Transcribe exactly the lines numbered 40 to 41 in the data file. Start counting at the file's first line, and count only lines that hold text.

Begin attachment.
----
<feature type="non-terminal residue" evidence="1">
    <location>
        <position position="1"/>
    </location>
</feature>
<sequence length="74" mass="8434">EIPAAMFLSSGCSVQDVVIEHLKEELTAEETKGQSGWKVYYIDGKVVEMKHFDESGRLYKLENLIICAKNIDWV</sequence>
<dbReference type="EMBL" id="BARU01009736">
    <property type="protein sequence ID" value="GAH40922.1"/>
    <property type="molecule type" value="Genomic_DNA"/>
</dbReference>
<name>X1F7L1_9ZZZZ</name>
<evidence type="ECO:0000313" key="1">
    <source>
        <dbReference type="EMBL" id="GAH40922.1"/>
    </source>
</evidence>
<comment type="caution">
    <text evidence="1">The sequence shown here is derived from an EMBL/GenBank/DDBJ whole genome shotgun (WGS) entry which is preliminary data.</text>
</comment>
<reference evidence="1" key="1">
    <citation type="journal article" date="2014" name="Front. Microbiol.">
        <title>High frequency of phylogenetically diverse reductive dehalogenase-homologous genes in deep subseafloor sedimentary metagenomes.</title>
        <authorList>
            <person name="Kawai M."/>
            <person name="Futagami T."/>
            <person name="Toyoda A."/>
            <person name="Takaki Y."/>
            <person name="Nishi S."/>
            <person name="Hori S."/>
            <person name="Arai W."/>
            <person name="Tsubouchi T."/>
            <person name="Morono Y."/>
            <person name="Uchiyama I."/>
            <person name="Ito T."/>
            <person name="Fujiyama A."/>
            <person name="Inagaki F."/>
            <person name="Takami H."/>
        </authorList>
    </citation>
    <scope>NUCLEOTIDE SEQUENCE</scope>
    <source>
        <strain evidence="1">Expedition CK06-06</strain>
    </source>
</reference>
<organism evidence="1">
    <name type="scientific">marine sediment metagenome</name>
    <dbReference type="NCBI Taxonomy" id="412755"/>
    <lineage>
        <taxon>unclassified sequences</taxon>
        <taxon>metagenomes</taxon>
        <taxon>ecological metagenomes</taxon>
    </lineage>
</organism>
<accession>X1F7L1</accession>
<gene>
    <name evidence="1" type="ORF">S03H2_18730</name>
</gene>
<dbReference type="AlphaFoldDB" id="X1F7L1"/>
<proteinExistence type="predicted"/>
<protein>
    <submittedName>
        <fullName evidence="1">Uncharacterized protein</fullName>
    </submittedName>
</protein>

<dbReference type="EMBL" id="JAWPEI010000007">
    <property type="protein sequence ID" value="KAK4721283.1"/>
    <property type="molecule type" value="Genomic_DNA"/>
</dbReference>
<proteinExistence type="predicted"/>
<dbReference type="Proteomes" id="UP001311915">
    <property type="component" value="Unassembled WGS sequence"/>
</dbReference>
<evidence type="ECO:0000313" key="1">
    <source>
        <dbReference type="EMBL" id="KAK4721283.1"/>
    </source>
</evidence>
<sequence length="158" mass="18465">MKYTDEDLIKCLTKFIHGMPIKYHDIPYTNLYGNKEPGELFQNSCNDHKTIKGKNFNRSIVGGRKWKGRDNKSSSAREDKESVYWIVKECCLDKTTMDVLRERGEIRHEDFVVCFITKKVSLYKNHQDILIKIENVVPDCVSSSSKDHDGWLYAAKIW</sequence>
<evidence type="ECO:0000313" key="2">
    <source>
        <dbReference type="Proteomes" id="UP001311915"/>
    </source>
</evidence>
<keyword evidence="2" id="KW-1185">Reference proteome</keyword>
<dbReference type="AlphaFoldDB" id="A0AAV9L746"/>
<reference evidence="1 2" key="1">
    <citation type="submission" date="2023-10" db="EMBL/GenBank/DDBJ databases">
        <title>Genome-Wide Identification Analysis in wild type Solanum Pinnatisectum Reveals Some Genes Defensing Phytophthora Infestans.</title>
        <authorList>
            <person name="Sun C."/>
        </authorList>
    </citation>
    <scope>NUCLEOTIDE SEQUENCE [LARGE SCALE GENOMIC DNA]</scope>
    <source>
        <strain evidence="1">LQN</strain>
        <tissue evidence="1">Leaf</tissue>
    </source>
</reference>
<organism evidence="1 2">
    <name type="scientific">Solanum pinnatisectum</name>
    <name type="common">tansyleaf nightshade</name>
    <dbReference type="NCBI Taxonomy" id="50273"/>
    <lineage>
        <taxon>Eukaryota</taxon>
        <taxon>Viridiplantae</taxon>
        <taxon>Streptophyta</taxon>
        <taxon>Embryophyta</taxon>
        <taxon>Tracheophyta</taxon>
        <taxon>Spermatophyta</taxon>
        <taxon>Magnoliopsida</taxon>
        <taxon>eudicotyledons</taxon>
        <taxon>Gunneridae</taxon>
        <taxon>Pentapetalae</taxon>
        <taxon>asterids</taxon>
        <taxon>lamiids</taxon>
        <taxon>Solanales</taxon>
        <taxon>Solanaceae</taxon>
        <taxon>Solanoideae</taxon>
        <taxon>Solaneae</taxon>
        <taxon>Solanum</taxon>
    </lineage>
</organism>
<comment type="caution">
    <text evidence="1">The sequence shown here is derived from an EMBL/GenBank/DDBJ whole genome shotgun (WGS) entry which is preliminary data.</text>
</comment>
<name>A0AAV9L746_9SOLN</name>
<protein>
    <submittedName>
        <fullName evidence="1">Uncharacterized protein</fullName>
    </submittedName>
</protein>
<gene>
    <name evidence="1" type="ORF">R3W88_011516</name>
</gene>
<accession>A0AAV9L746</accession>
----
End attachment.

    <scope>NUCLEOTIDE SEQUENCE</scope>
    <source>